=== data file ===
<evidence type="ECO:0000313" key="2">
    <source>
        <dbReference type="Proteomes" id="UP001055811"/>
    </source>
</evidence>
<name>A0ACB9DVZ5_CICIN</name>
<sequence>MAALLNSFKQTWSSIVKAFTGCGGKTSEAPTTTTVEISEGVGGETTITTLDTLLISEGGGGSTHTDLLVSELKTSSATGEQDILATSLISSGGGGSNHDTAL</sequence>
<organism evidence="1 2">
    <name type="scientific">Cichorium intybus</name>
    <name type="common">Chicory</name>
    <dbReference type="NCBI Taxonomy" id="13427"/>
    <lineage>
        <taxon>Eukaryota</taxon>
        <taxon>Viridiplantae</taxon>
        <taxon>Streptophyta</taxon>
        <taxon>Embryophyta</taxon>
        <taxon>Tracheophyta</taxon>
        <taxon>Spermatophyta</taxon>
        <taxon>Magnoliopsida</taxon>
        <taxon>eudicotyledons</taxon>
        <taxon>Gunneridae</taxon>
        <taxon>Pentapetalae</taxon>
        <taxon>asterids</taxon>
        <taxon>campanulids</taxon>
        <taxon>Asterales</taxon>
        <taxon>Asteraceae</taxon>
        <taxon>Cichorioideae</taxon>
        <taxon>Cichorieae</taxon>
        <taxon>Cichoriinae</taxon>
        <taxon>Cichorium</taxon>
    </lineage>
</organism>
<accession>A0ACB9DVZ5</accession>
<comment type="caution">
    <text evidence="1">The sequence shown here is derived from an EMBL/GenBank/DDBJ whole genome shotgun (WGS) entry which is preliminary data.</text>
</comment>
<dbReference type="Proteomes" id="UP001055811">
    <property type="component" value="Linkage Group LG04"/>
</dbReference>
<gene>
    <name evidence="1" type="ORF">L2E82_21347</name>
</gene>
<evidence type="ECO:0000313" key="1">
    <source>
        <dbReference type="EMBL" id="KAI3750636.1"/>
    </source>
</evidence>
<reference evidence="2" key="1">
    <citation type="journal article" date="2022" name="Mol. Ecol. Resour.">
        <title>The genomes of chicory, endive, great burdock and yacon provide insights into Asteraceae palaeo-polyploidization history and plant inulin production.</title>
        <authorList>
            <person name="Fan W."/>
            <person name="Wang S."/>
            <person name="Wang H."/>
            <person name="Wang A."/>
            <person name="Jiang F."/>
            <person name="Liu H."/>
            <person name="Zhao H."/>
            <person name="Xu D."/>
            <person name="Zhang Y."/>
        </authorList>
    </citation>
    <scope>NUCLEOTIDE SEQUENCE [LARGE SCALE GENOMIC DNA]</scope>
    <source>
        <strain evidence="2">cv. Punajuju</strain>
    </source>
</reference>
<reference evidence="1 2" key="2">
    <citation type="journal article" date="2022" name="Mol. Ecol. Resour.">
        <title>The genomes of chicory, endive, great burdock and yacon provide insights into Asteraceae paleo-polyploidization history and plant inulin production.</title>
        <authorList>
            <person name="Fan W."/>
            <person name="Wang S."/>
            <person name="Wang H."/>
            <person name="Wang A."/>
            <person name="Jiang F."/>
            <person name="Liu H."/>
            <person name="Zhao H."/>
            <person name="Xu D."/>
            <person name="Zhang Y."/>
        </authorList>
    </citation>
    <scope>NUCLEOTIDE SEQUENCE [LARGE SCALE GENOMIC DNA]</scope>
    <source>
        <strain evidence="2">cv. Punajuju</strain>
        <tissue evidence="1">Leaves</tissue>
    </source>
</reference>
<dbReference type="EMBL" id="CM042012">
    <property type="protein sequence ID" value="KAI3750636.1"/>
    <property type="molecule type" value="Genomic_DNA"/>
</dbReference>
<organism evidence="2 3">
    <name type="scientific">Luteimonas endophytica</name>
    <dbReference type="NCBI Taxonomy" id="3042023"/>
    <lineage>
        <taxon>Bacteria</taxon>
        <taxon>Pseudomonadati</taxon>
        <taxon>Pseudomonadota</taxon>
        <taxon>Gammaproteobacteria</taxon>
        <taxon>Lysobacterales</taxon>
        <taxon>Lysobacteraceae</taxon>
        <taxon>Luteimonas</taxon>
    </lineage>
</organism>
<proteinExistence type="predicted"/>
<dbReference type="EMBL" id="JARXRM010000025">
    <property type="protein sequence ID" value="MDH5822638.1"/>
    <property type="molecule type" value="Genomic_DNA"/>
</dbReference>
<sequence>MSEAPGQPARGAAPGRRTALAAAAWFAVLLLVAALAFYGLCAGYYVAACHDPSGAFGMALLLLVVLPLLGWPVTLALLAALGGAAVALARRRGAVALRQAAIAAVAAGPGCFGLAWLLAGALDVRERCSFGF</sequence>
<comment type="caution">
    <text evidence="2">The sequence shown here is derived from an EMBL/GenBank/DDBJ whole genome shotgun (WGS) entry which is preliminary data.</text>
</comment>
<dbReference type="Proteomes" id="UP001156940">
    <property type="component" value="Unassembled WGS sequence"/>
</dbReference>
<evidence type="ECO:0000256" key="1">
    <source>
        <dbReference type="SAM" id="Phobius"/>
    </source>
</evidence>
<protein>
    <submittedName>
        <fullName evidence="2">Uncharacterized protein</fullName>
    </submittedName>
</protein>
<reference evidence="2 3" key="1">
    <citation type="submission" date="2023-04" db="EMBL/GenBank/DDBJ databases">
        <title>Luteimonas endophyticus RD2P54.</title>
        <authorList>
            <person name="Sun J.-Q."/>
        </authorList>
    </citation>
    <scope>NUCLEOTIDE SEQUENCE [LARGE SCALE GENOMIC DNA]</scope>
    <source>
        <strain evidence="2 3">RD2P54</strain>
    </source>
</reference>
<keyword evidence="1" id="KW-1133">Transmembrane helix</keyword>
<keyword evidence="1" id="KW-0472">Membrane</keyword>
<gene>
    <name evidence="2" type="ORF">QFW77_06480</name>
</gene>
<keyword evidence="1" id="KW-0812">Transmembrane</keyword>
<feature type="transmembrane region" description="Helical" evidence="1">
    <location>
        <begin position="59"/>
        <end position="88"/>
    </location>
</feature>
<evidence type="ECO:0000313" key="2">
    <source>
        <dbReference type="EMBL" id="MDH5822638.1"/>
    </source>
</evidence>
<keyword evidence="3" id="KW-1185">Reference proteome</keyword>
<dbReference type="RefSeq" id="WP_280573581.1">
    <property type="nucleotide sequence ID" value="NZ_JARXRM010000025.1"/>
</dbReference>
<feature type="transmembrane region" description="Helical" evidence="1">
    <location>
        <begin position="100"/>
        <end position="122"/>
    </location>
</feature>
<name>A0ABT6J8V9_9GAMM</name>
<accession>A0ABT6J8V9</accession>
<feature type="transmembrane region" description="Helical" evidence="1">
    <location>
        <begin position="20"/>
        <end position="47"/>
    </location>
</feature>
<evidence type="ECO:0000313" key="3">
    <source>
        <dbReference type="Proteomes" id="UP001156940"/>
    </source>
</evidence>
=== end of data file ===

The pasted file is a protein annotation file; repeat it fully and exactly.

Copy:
<evidence type="ECO:0000313" key="2">
    <source>
        <dbReference type="Proteomes" id="UP001055811"/>
    </source>
</evidence>
<name>A0ACB9DVZ5_CICIN</name>
<sequence>MAALLNSFKQTWSSIVKAFTGCGGKTSEAPTTTTVEISEGVGGETTITTLDTLLISEGGGGSTHTDLLVSELKTSSATGEQDILATSLISSGGGGSNHDTAL</sequence>
<organism evidence="1 2">
    <name type="scientific">Cichorium intybus</name>
    <name type="common">Chicory</name>
    <dbReference type="NCBI Taxonomy" id="13427"/>
    <lineage>
        <taxon>Eukaryota</taxon>
        <taxon>Viridiplantae</taxon>
        <taxon>Streptophyta</taxon>
        <taxon>Embryophyta</taxon>
        <taxon>Tracheophyta</taxon>
        <taxon>Spermatophyta</taxon>
        <taxon>Magnoliopsida</taxon>
        <taxon>eudicotyledons</taxon>
        <taxon>Gunneridae</taxon>
        <taxon>Pentapetalae</taxon>
        <taxon>asterids</taxon>
        <taxon>campanulids</taxon>
        <taxon>Asterales</taxon>
        <taxon>Asteraceae</taxon>
        <taxon>Cichorioideae</taxon>
        <taxon>Cichorieae</taxon>
        <taxon>Cichoriinae</taxon>
        <taxon>Cichorium</taxon>
    </lineage>
</organism>
<accession>A0ACB9DVZ5</accession>
<comment type="caution">
    <text evidence="1">The sequence shown here is derived from an EMBL/GenBank/DDBJ whole genome shotgun (WGS) entry which is preliminary data.</text>
</comment>
<dbReference type="Proteomes" id="UP001055811">
    <property type="component" value="Linkage Group LG04"/>
</dbReference>
<gene>
    <name evidence="1" type="ORF">L2E82_21347</name>
</gene>
<evidence type="ECO:0000313" key="1">
    <source>
        <dbReference type="EMBL" id="KAI3750636.1"/>
    </source>
</evidence>
<reference evidence="2" key="1">
    <citation type="journal article" date="2022" name="Mol. Ecol. Resour.">
        <title>The genomes of chicory, endive, great burdock and yacon provide insights into Asteraceae palaeo-polyploidization history and plant inulin production.</title>
        <authorList>
            <person name="Fan W."/>
            <person name="Wang S."/>
            <person name="Wang H."/>
            <person name="Wang A."/>
            <person name="Jiang F."/>
            <person name="Liu H."/>
            <person name="Zhao H."/>
            <person name="Xu D."/>
            <person name="Zhang Y."/>
        </authorList>
    </citation>
    <scope>NUCLEOTIDE SEQUENCE [LARGE SCALE GENOMIC DNA]</scope>
    <source>
        <strain evidence="2">cv. Punajuju</strain>
    </source>
</reference>
<reference evidence="1 2" key="2">
    <citation type="journal article" date="2022" name="Mol. Ecol. Resour.">
        <title>The genomes of chicory, endive, great burdock and yacon provide insights into Asteraceae paleo-polyploidization history and plant inulin production.</title>
        <authorList>
            <person name="Fan W."/>
            <person name="Wang S."/>
            <person name="Wang H."/>
            <person name="Wang A."/>
            <person name="Jiang F."/>
            <person name="Liu H."/>
            <person name="Zhao H."/>
            <person name="Xu D."/>
            <person name="Zhang Y."/>
        </authorList>
    </citation>
    <scope>NUCLEOTIDE SEQUENCE [LARGE SCALE GENOMIC DNA]</scope>
    <source>
        <strain evidence="2">cv. Punajuju</strain>
        <tissue evidence="1">Leaves</tissue>
    </source>
</reference>
<dbReference type="EMBL" id="CM042012">
    <property type="protein sequence ID" value="KAI3750636.1"/>
    <property type="molecule type" value="Genomic_DNA"/>
</dbReference>
<organism evidence="2 3">
    <name type="scientific">Luteimonas endophytica</name>
    <dbReference type="NCBI Taxonomy" id="3042023"/>
    <lineage>
        <taxon>Bacteria</taxon>
        <taxon>Pseudomonadati</taxon>
        <taxon>Pseudomonadota</taxon>
        <taxon>Gammaproteobacteria</taxon>
        <taxon>Lysobacterales</taxon>
        <taxon>Lysobacteraceae</taxon>
        <taxon>Luteimonas</taxon>
    </lineage>
</organism>
<proteinExistence type="predicted"/>
<dbReference type="EMBL" id="JARXRM010000025">
    <property type="protein sequence ID" value="MDH5822638.1"/>
    <property type="molecule type" value="Genomic_DNA"/>
</dbReference>
<sequence>MSEAPGQPARGAAPGRRTALAAAAWFAVLLLVAALAFYGLCAGYYVAACHDPSGAFGMALLLLVVLPLLGWPVTLALLAALGGAAVALARRRGAVALRQAAIAAVAAGPGCFGLAWLLAGALDVRERCSFGF</sequence>
<comment type="caution">
    <text evidence="2">The sequence shown here is derived from an EMBL/GenBank/DDBJ whole genome shotgun (WGS) entry which is preliminary data.</text>
</comment>
<dbReference type="Proteomes" id="UP001156940">
    <property type="component" value="Unassembled WGS sequence"/>
</dbReference>
<evidence type="ECO:0000256" key="1">
    <source>
        <dbReference type="SAM" id="Phobius"/>
    </source>
</evidence>
<protein>
    <submittedName>
        <fullName evidence="2">Uncharacterized protein</fullName>
    </submittedName>
</protein>
<reference evidence="2 3" key="1">
    <citation type="submission" date="2023-04" db="EMBL/GenBank/DDBJ databases">
        <title>Luteimonas endophyticus RD2P54.</title>
        <authorList>
            <person name="Sun J.-Q."/>
        </authorList>
    </citation>
    <scope>NUCLEOTIDE SEQUENCE [LARGE SCALE GENOMIC DNA]</scope>
    <source>
        <strain evidence="2 3">RD2P54</strain>
    </source>
</reference>
<keyword evidence="1" id="KW-1133">Transmembrane helix</keyword>
<keyword evidence="1" id="KW-0472">Membrane</keyword>
<gene>
    <name evidence="2" type="ORF">QFW77_06480</name>
</gene>
<keyword evidence="1" id="KW-0812">Transmembrane</keyword>
<feature type="transmembrane region" description="Helical" evidence="1">
    <location>
        <begin position="59"/>
        <end position="88"/>
    </location>
</feature>
<evidence type="ECO:0000313" key="2">
    <source>
        <dbReference type="EMBL" id="MDH5822638.1"/>
    </source>
</evidence>
<keyword evidence="3" id="KW-1185">Reference proteome</keyword>
<dbReference type="RefSeq" id="WP_280573581.1">
    <property type="nucleotide sequence ID" value="NZ_JARXRM010000025.1"/>
</dbReference>
<feature type="transmembrane region" description="Helical" evidence="1">
    <location>
        <begin position="100"/>
        <end position="122"/>
    </location>
</feature>
<name>A0ABT6J8V9_9GAMM</name>
<accession>A0ABT6J8V9</accession>
<feature type="transmembrane region" description="Helical" evidence="1">
    <location>
        <begin position="20"/>
        <end position="47"/>
    </location>
</feature>
<evidence type="ECO:0000313" key="3">
    <source>
        <dbReference type="Proteomes" id="UP001156940"/>
    </source>
</evidence>